The New Camaldoli hermitage perches atop a mountain just south of Big Sur. The dozen or so Benedictine monastics who call the hermitage home earn a portion of their living from fruit and date nut cakes and a small bookstore and gift shop. But their primary source of income is a retreat house and guest hermitages dotting a precipitous, dubious hillside held in place by the will of eucalyptus, oak and pampas grass roots.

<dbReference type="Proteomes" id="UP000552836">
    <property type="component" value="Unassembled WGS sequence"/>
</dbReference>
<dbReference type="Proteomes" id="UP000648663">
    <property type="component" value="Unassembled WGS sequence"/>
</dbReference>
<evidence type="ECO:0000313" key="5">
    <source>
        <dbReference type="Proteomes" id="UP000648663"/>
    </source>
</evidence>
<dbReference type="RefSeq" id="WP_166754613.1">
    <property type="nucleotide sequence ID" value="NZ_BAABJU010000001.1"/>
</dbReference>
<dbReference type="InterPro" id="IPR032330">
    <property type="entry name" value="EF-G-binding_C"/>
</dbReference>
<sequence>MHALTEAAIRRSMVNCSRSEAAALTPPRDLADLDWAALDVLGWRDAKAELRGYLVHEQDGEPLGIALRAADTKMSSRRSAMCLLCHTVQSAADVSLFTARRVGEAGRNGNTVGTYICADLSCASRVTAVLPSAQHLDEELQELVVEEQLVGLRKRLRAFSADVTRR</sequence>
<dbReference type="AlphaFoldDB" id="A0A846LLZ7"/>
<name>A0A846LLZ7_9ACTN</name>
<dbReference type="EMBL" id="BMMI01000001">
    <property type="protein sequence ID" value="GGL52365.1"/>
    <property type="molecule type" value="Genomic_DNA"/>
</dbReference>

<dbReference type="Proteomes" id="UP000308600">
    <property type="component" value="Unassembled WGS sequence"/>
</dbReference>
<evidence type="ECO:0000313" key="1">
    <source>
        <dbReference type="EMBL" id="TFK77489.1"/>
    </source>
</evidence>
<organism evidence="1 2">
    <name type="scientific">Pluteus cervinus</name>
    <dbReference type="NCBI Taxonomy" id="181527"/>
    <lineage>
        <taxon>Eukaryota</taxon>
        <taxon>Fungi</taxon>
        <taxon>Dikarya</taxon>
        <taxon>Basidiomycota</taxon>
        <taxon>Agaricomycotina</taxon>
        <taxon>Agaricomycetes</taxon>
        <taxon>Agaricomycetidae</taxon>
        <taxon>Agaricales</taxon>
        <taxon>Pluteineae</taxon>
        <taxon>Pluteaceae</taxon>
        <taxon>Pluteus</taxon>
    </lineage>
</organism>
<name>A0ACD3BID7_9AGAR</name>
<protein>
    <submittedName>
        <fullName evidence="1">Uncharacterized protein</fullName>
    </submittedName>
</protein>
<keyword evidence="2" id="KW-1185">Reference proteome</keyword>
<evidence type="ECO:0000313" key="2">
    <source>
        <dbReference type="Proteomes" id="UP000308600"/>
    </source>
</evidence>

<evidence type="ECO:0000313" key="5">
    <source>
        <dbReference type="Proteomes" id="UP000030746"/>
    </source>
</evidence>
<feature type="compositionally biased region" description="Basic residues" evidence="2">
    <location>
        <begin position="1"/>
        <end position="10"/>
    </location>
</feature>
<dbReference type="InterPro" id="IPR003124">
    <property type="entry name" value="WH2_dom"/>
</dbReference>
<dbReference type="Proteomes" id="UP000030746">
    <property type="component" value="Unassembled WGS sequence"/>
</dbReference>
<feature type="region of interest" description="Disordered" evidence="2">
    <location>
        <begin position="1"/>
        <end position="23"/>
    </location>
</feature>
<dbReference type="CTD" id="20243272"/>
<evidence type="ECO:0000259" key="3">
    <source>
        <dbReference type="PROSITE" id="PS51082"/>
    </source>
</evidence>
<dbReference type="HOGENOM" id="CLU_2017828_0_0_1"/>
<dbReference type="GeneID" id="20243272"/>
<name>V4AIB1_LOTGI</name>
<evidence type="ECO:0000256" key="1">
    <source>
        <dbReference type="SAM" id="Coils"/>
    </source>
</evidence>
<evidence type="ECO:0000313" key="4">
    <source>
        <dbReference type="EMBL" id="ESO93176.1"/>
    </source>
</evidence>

Accommodations include all meals for a suggested $100 a night, but guests are welcomed even if they can pay nothing at all. The hermitage has a four and a half star rating on Yelp, though the number of reviews is small and reviewers are quick to point out that the experience is not for everyone. One person praises it as the closest to a hostel one is likely to find in pricey Big Sur but complains that food preparation is “uneven.” Most everyone else comes for the spiritual atmosphere and is not particularly concerned about the quality of dinner.
I’ve come to write. All I want from a meal is that it be hot and I neither have to cook it myself nor speak to anyone to obtain it.